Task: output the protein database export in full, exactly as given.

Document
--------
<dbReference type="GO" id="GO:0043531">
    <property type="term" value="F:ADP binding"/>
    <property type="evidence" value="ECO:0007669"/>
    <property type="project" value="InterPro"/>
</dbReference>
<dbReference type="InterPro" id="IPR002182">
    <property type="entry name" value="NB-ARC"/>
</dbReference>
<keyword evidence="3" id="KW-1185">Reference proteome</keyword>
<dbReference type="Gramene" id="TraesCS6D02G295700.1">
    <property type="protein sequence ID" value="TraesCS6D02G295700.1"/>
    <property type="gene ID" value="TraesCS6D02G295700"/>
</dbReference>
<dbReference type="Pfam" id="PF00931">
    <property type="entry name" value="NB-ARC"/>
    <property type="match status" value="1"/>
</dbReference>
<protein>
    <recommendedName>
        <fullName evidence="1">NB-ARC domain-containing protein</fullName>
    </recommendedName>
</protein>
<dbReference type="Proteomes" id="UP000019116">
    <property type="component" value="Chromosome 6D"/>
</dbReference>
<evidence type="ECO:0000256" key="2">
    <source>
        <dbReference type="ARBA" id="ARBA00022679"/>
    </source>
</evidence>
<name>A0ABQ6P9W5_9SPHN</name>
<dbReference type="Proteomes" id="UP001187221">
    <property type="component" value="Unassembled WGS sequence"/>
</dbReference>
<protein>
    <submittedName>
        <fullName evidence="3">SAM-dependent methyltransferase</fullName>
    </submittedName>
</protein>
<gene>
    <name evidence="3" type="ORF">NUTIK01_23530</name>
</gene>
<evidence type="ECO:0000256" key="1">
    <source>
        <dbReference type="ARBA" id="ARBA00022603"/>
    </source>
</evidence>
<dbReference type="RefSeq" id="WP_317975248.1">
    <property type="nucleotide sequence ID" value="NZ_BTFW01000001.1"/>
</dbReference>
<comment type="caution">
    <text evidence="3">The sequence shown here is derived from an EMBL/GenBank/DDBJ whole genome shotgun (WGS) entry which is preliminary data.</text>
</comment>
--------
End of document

<dbReference type="GO" id="GO:0043531">
    <property type="term" value="F:ADP binding"/>
    <property type="evidence" value="ECO:0007669"/>
    <property type="project" value="InterPro"/>
</dbReference>
<dbReference type="InterPro" id="IPR002182">
    <property type="entry name" value="NB-ARC"/>
</dbReference>
<keyword evidence="3" id="KW-1185">Reference proteome</keyword>
<dbReference type="Gramene" id="TraesCS6D02G295700.1">
    <property type="protein sequence ID" value="TraesCS6D02G295700.1"/>
    <property type="gene ID" value="TraesCS6D02G295700"/>
</dbReference>
<dbReference type="Pfam" id="PF00931">
    <property type="entry name" value="NB-ARC"/>
    <property type="match status" value="1"/>
</dbReference>
<protein>
    <recommendedName>
        <fullName evidence="1">NB-ARC domain-containing protein</fullName>
    </recommendedName>
</protein>
<dbReference type="Proteomes" id="UP000019116">
    <property type="component" value="Chromosome 6D"/>
</dbReference>
<evidence type="ECO:0000256" key="2">
    <source>
        <dbReference type="ARBA" id="ARBA00022679"/>
    </source>
</evidence>
<name>A0ABQ6P9W5_9SPHN</name>
<dbReference type="Proteomes" id="UP001187221">
    <property type="component" value="Unassembled WGS sequence"/>
</dbReference>
<protein>
    <submittedName>
        <fullName evidence="3">SAM-dependent methyltransferase</fullName>
    </submittedName>
</protein>
<gene>
    <name evidence="3" type="ORF">NUTIK01_23530</name>
</gene>
<evidence type="ECO:0000256" key="1">
    <source>
        <dbReference type="ARBA" id="ARBA00022603"/>
    </source>
</evidence>
<dbReference type="RefSeq" id="WP_317975248.1">
    <property type="nucleotide sequence ID" value="NZ_BTFW01000001.1"/>
</dbReference>
<comment type="caution">
    <text evidence="3">The sequence shown here is derived from an EMBL/GenBank/DDBJ whole genome shotgun (WGS) entry which is preliminary data.</text>
</comment>